If you’ve arrived in Bosnia and Herzegovina, you will need to register and express your intent to seek asylum to stay there legally. If you skip this step, you may have problems finding accommodation and traveling around the country.
How to register
You can register with the Service for Foreigners’ Affairs (“Sluzba za poslove sa strancima” in Bosnian) at any of their offices listed here.
They will ask for your:
- Basic personal information
- Contact details
The Service for Foreigners’ Affairs (SFA) will give you a form or attestation documenting your expressed intention to seek asylum. This attestation is also called a “White Paper.” According to the law, the attestation gives you the right to stay legally in the country for 14 days.
When registering, you should let the SFA know if you belong to any of the vulnerable categories below:
- You are under 18
- You are under 18 and traveling without your parents or an adult guardian
- You are a pregnant woman
- You are a single parent with minor children
- You are a survivor of torture, rape or other forms of physical or mental violence
- You are an elderly person
- You have a disease
- You have mental disorders
- You are a disabled person
If you are a vulnerable person, the SFA and the Ministry of Security should prioritize your application over other asylum-seekers' who don't have vulnerability.
How to seek legal aid
You have the right to ask for an interpreter who speaks your language and free legal aid from the beginning of your asylum procedure. You can seek legal aid from the organization Vasa Prava BiH at UNHCR’s Info Center in Sarajevo, or book an appointment with them directly.
You can sign a power of attorney with Vasa Prava BiH that will enable them to represent you during your asylum procedure. This can help you learn more about your rights and obligations, and receive timely updates about your case.
You should also inform UNHCR in the Info Center and your lawyers about your vulnerability. They will ask from the Ministry of Security to treat you with special attention and priority.
Where to stay after registration
When you receive your attestation, you can stay at an official refugee or asylum reception center, or in private accommodation at your own cost.
If you want to stay at a government-run center, speak with UNHCR. They can tell you whether there is space and make the referral as you cannot access these centers without one.
If you leave your center without informing camp management, they will terminate your asylum claim and you will lose the right to stay in the country legally. You could then be at risk of detention.
If you are staying in private accommodation, you will have to register your temporary address with the SFA.
The SFA will issue a document confirming your address, also known as a “White Card.” Every time you change your accommodation, you need to inform SFA and register your address within 3 days.
You will also need to inform your lawyers or the Ministry of Security directly when you register and change your address. Otherwise, if the ministry sends your interview invitation to your old address and it bounces back, they’ll terminate your asylum procedure because they’ll think you left the country.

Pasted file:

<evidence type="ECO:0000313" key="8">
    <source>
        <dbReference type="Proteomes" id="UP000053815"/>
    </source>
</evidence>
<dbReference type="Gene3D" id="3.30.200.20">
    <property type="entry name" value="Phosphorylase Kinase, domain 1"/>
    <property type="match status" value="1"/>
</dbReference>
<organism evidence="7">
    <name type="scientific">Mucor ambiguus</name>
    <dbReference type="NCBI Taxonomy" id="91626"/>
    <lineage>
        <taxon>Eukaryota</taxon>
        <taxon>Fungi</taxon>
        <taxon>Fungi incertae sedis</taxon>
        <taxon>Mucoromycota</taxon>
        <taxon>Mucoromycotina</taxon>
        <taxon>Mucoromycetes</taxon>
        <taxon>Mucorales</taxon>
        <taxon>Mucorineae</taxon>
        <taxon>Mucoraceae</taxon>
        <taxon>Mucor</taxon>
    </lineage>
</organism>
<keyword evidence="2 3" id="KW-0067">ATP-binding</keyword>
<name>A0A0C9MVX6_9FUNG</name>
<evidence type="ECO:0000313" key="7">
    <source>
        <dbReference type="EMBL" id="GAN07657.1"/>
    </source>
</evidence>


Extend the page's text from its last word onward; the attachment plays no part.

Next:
You can read more about accommodation options and their conditions here.
It’s important to keep the attestation and the white card safe. They are proof that you are staying legally in the country, and they let you access services including primary medical care. You will also need both to proceed with your asylum procedure.
How to claim asylum
The Sector for Asylum will call you and schedule an appointment to submit your asylum application. They will either call your lawyer, the center where you’re staying or you directly.
According to the law, this should happen within 14 days after you expressed the intention to seek asylum. However, in practice, it takes longer as there are many people waiting their turn — sometimes up to 20 or 30 days.
If you have a travel or other identification documents, the Sector for Asylum will temporarily take them away from you. You will get them back after you receive a final decision on your asylum case or if you withdraw your asylum application.
After you submitted your asylum application, the Sector for Asylum will issue an asylum-seeker’s card also known as the “Yellow Card.” You can pick up this card at your nearest SFA office.
The Yellow Card is valid for 3 months. Your lawyer can help you request to renew it 15 days before it expires.
Interview and decision
You or your lawyer should receive an interview invitation letter from the Ministry of Security 8 days before your interview.
The Sector for Asylum will interview you and then decide on your asylum case within 6 months after submitting your application. In exceptional cases, the decision can take up to 18 months.
The Sector for Asylum can also reject your application in an accelerated procedure within 30 days.
You can stay in Bosnia until you get the final decision on your asylum application.
Depending on your asylum case, you can:
- Get refugee status (full asylum) — If there is a well-founded fear that in your country, you would be persecuted because of your race, religion, nationality, political opinion or membership in a particular social group, and that your country is unable to protect you.
- Get subsidiary protection (partial asylum) — If you are not eligible for refugee status but face serious harm if you return to your country of origin or normal place of residence. “Serious harm” includes death penalty, torture or inhuman treatment.
- Get a rejection — If you get a negative answer, you have the right to appeal the decision 15 days from when the Sector for Asylum issued it. If your application was rejected in the accelerated procedure, then you have only 8 days to appeal it.
Cover photo © Igor Pavicevic/Reuters